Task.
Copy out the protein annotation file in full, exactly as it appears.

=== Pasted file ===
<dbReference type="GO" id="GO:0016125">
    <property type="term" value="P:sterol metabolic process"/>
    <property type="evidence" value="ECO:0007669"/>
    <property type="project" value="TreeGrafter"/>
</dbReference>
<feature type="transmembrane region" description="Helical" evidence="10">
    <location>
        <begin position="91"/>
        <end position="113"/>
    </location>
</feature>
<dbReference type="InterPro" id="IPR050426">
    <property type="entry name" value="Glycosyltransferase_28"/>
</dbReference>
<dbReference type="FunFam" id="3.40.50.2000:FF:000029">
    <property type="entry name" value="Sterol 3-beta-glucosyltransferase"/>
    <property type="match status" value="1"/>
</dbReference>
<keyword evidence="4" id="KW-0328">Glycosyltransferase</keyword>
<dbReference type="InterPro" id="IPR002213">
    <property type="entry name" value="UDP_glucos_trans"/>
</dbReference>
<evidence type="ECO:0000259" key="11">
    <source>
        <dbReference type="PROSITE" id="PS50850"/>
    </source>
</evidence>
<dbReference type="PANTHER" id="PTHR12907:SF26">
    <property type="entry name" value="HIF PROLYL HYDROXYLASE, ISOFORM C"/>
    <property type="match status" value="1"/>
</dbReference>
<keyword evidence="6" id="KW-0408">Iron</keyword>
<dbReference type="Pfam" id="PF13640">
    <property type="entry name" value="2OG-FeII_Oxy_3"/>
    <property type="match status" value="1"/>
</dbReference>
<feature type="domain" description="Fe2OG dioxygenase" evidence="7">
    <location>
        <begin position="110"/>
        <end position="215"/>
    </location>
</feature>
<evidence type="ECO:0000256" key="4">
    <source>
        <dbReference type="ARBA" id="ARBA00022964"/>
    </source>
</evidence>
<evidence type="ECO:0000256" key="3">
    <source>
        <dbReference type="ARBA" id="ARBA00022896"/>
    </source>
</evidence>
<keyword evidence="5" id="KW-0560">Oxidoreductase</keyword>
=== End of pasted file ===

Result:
<dbReference type="GO" id="GO:0016125">
    <property type="term" value="P:sterol metabolic process"/>
    <property type="evidence" value="ECO:0007669"/>
    <property type="project" value="TreeGrafter"/>
</dbReference>
<feature type="transmembrane region" description="Helical" evidence="10">
    <location>
        <begin position="91"/>
        <end position="113"/>
    </location>
</feature>
<dbReference type="InterPro" id="IPR050426">
    <property type="entry name" value="Glycosyltransferase_28"/>
</dbReference>
<dbReference type="FunFam" id="3.40.50.2000:FF:000029">
    <property type="entry name" value="Sterol 3-beta-glucosyltransferase"/>
    <property type="match status" value="1"/>
</dbReference>
<keyword evidence="4" id="KW-0328">Glycosyltransferase</keyword>
<dbReference type="InterPro" id="IPR002213">
    <property type="entry name" value="UDP_glucos_trans"/>
</dbReference>
<evidence type="ECO:0000259" key="11">
    <source>
        <dbReference type="PROSITE" id="PS50850"/>
    </source>
</evidence>
<dbReference type="PANTHER" id="PTHR12907:SF26">
    <property type="entry name" value="HIF PROLYL HYDROXYLASE, ISOFORM C"/>
    <property type="match status" value="1"/>
</dbReference>
<keyword evidence="6" id="KW-0408">Iron</keyword>
<dbReference type="Pfam" id="PF13640">
    <property type="entry name" value="2OG-FeII_Oxy_3"/>
    <property type="match status" value="1"/>
</dbReference>
<feature type="domain" description="Fe2OG dioxygenase" evidence="7">
    <location>
        <begin position="110"/>
        <end position="215"/>
    </location>
</feature>
<evidence type="ECO:0000256" key="4">
    <source>
        <dbReference type="ARBA" id="ARBA00022964"/>
    </source>
</evidence>
<evidence type="ECO:0000256" key="3">
    <source>
        <dbReference type="ARBA" id="ARBA00022896"/>
    </source>
</evidence>
<keyword evidence="5" id="KW-0560">Oxidoreductase</keyword>